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Review - A Closer Look: Deceptions & Discoveries - Marjorie E. Wieseman
It's rather unusual for this site to feature a book about art - but the topic of this compact National Galleries/Yale University Press book is the way we can find out more about art works using scientific techniques to delve into just who painted them and how.
The sheer volume of technology leading galleries have up their sleeves is quite mind-boggling. While suspicions are still often roused by an expert idea, we then get all sorts of specialist X-rays, infra-red scans (good for detecting the drawing underneath paint), gas chromatography (identifying the makeup of the paint)... even using tree ring dating in the wood that many old paintings were produced on. The result is a remarkable armoury set up against would-be forgers and simple misunderstandings about a painting's origins.
A guided tour of the technology is then followed up by 16 'case studies' each taking an individual painting where the original dating or attribution were wrong, or where new discoveries have been made about how the painter went about their art, thanks to the technology.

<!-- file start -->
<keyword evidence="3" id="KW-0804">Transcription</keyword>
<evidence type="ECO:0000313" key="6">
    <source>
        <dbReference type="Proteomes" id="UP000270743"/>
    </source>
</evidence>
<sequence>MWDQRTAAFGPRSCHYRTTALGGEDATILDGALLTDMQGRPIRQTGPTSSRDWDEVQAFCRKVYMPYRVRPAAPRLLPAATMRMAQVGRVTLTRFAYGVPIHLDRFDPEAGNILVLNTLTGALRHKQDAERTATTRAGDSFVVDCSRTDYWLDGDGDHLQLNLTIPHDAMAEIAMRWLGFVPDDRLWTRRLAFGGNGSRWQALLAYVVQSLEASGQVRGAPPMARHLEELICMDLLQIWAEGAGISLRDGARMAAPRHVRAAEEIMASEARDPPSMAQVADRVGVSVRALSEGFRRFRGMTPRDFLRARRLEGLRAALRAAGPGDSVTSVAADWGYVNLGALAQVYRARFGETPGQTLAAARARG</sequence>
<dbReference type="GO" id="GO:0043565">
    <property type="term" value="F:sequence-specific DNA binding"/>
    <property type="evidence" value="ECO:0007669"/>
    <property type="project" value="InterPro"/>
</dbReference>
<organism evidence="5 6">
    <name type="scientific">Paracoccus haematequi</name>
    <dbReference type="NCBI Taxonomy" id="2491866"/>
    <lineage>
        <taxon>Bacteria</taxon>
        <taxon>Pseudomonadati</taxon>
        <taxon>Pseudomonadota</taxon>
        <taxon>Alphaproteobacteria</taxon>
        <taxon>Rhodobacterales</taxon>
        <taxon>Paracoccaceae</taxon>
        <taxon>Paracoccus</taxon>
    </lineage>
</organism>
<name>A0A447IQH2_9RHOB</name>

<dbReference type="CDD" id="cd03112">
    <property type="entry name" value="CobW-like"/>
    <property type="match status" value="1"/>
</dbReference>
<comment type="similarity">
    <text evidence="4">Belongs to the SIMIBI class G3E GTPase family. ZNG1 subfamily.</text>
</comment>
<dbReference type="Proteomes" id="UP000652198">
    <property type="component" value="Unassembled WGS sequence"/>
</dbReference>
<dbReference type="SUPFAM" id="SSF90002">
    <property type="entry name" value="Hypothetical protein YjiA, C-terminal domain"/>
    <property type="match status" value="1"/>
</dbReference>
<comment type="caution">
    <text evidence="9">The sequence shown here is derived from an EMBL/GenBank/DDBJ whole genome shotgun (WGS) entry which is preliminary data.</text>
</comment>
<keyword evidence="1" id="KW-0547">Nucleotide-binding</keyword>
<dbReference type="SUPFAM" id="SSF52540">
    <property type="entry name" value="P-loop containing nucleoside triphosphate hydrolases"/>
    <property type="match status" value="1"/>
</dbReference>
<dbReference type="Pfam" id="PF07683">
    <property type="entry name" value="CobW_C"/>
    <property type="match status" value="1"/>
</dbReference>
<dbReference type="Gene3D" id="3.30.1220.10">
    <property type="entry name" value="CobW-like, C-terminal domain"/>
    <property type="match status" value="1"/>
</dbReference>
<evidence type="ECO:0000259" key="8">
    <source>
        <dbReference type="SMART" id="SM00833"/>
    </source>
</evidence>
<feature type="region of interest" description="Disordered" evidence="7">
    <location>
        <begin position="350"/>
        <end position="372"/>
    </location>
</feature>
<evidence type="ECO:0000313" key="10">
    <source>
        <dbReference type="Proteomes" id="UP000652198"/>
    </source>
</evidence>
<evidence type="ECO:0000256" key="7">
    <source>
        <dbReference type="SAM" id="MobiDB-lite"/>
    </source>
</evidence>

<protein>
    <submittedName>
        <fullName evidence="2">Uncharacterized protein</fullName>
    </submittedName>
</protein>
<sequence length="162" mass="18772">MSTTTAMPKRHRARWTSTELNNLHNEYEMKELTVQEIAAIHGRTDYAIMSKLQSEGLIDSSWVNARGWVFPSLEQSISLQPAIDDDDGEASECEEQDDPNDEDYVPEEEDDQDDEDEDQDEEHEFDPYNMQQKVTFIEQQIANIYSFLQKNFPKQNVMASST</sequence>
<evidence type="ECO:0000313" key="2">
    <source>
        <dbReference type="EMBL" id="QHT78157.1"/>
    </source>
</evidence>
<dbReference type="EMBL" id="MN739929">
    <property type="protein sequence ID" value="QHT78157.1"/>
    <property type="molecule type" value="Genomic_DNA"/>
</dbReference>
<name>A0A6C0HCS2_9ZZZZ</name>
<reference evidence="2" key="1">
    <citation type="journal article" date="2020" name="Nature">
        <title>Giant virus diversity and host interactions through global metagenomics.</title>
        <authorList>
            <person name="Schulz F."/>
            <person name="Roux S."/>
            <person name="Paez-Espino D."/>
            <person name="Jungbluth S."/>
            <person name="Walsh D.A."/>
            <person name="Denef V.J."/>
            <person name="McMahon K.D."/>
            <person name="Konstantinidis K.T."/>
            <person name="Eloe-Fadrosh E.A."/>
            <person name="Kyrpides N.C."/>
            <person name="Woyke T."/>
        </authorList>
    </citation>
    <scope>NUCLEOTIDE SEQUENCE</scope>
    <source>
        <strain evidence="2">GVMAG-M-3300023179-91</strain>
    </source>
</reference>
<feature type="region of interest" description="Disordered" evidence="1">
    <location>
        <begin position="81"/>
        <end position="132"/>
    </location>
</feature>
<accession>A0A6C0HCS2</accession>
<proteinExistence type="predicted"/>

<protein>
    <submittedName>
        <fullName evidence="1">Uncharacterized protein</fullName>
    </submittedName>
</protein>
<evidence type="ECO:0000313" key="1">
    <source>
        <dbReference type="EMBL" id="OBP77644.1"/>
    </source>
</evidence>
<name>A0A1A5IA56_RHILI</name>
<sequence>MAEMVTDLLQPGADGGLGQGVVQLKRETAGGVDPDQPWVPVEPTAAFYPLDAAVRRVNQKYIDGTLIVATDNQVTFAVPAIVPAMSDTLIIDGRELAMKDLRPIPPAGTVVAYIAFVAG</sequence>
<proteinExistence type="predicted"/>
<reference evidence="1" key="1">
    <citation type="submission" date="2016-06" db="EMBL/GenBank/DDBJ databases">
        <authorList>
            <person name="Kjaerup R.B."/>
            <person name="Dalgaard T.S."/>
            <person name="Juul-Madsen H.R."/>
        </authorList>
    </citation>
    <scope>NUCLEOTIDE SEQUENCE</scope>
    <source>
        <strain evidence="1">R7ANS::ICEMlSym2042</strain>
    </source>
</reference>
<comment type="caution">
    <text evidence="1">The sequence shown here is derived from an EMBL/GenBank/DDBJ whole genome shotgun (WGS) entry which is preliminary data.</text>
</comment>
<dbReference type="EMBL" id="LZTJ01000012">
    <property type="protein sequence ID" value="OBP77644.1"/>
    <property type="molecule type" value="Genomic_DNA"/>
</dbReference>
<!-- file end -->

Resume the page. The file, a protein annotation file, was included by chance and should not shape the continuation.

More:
This is all excellent stuff, and well illustrated as you would expect, but it is a very dry presentation of fact. To be frank, it takes a fascinating subject and makes it a bit dull. Even the case studies, which have buried in them fascinating stories don't exactly draw the reader in. So, great on content, fascinating and not something those outside the art world often appreciate - but could have been made more appealing to the general reader.
One particular oddity in a book about overpaintings and such - the image shown here isn't the same one as on the copy of the book I have. Mine has a picture of a Christmas tree on it. More deception?
Also in hardback: and Kindle:
Review by Brian Clegg
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Last update 05 June 2007